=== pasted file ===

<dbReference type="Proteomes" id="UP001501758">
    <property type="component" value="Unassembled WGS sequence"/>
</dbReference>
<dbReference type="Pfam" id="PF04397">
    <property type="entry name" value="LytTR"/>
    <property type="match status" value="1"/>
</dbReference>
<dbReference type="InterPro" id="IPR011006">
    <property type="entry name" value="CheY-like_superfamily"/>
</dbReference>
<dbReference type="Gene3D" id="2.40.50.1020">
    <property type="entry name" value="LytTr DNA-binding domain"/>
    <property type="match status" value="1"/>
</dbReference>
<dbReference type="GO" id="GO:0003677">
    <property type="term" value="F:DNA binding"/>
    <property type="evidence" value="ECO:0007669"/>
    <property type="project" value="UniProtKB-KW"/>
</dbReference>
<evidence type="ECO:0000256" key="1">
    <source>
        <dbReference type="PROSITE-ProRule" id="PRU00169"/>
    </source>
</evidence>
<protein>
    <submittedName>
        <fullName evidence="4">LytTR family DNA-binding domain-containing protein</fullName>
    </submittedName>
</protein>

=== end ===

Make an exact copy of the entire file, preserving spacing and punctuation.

<dbReference type="Proteomes" id="UP001501758">
    <property type="component" value="Unassembled WGS sequence"/>
</dbReference>
<dbReference type="Pfam" id="PF04397">
    <property type="entry name" value="LytTR"/>
    <property type="match status" value="1"/>
</dbReference>
<dbReference type="InterPro" id="IPR011006">
    <property type="entry name" value="CheY-like_superfamily"/>
</dbReference>
<dbReference type="Gene3D" id="2.40.50.1020">
    <property type="entry name" value="LytTr DNA-binding domain"/>
    <property type="match status" value="1"/>
</dbReference>
<dbReference type="GO" id="GO:0003677">
    <property type="term" value="F:DNA binding"/>
    <property type="evidence" value="ECO:0007669"/>
    <property type="project" value="UniProtKB-KW"/>
</dbReference>
<evidence type="ECO:0000256" key="1">
    <source>
        <dbReference type="PROSITE-ProRule" id="PRU00169"/>
    </source>
</evidence>
<protein>
    <submittedName>
        <fullName evidence="4">LytTR family DNA-binding domain-containing protein</fullName>
    </submittedName>
</protein>